Polenta Possibilities: Benefits, Recipes & More

Polenta Possibilities: Benefits, Recipes & More

Publish Date March 14, 2022 5 Minute Read
Author By Ani Manukian, RDN, LD

Looking to satisfying your comfort food cravings? Instead of reaching for the pasta, consider a just as versatile yet more nutritious alternative by whipping up a creamy batch of polenta. You’ve probably seen it on the menu at your favorite Italian restaurant, but is polenta healthy and how do you cook it? There’s a lot to learn about this better-for-you ingredient, so let’s get started.

What is polenta?

Polenta is a classic Italian comfort dish made from boiled cornmeal. It can be served as a hot porridge or you can let it cool into a solid state, then slice, bake, fry or grill it into a fascinating array of tasty dishes. Thanks to its versatility, polenta can be used to create something for everyone’s taste.

Are grits the same as polenta?

Since they have a similar look and texture, polenta and grits are often mistaken for each other, but they certainly have some noteworthy differences. Classic polenta is made with flint corn, which originated from Italy, whereas grits are made from dent corn which is from the United States. Flint corn is heartier and less starchy than dent corn, which results in a coarser yet still delicious product.

Is polenta nutritious?

With the popularity of gluten-free eating on the rise, even non-gluten-free folks are reaching for alternatives, giving grains like corn a seat at the table. Here are some polenta nutrition facts to get you familiar with this option: ½ cup of cooked polenta offers just 100 calories, 0g fat, 22g carbs, 1g fiber and 2g protein. The cornmeal from which polenta is composed also offers the electrolyte magnesium, as well as vitamins B1, B6 and B9, which are vital for many of the body’s daily functions. Polenta’s health benefits make it a smart grain choice for your next meal, snack or even dessert.

How to make polenta:

  1. Boil 4 cups of water or stock.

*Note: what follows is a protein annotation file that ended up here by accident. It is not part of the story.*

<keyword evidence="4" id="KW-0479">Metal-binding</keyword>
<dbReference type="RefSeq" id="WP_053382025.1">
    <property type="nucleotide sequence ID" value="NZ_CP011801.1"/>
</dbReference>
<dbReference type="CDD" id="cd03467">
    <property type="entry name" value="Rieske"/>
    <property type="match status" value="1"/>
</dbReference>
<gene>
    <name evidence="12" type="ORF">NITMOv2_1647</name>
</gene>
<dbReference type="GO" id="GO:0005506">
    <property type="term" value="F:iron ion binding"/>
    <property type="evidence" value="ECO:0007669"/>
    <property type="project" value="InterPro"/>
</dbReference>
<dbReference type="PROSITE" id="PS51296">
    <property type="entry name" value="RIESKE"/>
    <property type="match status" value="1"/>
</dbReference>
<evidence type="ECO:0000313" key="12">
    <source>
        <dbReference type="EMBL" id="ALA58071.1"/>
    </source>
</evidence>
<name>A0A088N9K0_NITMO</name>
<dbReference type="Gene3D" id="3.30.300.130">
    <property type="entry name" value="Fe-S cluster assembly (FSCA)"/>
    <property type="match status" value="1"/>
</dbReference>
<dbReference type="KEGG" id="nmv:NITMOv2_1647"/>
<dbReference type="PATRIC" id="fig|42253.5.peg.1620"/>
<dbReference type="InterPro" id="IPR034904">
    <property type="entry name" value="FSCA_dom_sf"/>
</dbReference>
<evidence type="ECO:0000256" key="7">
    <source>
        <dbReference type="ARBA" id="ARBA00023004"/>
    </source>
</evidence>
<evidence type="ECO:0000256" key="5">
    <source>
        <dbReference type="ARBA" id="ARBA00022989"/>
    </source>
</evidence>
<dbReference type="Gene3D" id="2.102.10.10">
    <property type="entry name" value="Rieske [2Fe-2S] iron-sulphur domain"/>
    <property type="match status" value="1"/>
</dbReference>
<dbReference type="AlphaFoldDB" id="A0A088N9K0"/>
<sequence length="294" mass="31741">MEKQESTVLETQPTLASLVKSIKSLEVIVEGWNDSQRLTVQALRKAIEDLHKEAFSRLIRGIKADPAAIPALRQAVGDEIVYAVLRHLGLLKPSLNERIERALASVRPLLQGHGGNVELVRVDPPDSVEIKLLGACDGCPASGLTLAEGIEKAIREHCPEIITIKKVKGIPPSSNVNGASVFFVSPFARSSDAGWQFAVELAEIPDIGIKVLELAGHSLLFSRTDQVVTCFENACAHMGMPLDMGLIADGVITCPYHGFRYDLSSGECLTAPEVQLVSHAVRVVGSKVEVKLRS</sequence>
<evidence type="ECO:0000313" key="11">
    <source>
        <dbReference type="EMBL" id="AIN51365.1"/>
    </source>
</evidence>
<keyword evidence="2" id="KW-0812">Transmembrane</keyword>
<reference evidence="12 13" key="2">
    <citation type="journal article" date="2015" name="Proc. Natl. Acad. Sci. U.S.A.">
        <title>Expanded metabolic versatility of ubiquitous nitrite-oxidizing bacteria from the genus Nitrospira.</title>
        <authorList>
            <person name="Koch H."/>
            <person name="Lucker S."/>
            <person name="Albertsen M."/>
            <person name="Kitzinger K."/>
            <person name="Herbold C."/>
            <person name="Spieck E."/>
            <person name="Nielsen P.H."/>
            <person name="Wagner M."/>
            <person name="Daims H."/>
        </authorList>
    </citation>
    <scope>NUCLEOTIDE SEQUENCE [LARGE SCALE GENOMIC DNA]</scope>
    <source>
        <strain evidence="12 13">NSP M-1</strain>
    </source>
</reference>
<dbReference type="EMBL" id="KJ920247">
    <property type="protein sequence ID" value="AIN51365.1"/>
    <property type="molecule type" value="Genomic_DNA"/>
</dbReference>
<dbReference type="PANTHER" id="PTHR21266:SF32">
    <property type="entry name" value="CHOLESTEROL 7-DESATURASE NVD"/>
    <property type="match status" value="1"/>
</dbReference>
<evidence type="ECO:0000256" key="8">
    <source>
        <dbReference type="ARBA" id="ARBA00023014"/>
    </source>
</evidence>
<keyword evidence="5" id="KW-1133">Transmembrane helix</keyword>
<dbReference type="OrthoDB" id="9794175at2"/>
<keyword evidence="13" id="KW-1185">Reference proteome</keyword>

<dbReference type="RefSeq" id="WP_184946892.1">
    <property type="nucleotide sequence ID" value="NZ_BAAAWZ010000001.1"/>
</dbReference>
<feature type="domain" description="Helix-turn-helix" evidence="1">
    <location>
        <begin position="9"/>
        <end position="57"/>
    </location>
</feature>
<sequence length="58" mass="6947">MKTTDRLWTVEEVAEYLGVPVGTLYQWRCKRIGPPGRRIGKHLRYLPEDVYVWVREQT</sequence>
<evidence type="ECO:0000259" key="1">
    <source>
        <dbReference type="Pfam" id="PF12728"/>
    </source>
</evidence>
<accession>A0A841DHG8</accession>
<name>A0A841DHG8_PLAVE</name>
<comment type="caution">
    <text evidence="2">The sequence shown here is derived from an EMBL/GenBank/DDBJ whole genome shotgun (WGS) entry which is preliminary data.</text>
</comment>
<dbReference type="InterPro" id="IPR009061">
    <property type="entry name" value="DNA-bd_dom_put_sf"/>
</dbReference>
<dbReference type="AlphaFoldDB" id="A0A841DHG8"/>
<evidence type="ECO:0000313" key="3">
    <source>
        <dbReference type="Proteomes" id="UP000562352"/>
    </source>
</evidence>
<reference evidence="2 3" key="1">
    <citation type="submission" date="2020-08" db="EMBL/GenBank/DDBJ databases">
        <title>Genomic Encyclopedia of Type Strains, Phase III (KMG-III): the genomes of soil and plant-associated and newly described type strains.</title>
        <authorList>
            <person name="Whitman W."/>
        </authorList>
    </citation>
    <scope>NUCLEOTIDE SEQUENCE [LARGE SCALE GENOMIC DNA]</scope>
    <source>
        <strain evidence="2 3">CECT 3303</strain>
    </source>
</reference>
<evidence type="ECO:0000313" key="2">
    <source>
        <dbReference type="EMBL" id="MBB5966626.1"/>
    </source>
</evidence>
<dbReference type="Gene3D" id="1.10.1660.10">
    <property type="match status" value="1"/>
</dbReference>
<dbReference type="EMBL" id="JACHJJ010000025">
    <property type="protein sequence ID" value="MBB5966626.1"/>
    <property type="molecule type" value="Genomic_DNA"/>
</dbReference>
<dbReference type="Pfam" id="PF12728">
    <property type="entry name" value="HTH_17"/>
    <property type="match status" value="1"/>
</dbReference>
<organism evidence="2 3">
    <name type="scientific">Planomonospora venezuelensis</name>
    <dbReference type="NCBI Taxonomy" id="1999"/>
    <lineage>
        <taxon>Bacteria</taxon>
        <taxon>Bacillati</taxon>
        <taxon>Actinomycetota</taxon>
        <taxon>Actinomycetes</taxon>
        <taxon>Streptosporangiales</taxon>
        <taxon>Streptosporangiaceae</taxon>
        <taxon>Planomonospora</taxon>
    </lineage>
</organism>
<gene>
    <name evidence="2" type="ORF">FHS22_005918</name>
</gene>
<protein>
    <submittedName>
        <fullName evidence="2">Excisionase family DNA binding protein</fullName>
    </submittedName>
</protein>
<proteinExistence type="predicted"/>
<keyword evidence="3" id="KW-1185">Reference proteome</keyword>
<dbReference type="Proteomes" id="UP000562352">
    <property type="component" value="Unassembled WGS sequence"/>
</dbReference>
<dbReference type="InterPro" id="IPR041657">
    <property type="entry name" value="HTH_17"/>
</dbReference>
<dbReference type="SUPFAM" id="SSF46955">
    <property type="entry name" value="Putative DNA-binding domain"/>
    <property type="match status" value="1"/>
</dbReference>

2. Whisk in 1 cup of cornmeal and 1 teaspoon salt; continue whisking 2 minutes.
  3. Continue cooking 40 minutes, until smooth, stirring occasionally to prevent sticking or clumping.
  4. Any number of seasonings and flavor enhancers can be whisked in! Salt, pepper and cheese are common add-ins.

Polenta can be enjoyed similarly to grits – topped with a variety of meats or vegetables – or formed into a loaf then used for endless dishes. To make a loaf, spread cooked polenta evenly into a loaf pan or flat on a rimmed sheet pan and cool in the refrigerator for two hours. Once cooled, the polenta is easily sliced and can be fried as a crispy appetizer to be dipped into marinara, baked or fried for croutons, used as a pizza crust or made into cakes (similar to Columbian arepas) which can be topped with meats, vegetables and sauces.

Polenta recipes

Polenta is savory and delicious in its classic hot cereal form, but don’t underestimate this comfort food – it can be transformed into a surprising array of dishes. Try a simple polenta or get adventurous with one of these tasty possibilities:

  1. Skillet Polenta Pizza: Brimming with classic Italian flavors, this pizza is a great game-night meal.
  2. Italian Sausage Polenta Lasagna: Here’s a delicious and better-for-you twist on a comfort food classic.
  3. Apple Salad with Parmesan Polenta Croutons: Precooked polenta croutons bring an unconventional crunch to this fresh and delicious salad recipe.
  4. Fresh Corn Polenta with Vegetables: Polenta, a corn-based dish similar to grits, makes a creamy, buttery base for fresh, flavorful veggies in this dish. Instead of packaged polenta, learn to make it from scratch with fresh corn!
  5. Beef & Ale Short Ribs with Polenta: Instantly irresistible.

For more everyday cooking inspiration, check out our full recipe collection. Explore more nutrition advice at our Health page.

Disclaimer: This information is for educational purposes only and not intended to provide healthcare recommendations. For concerns, please see a healthcare provider.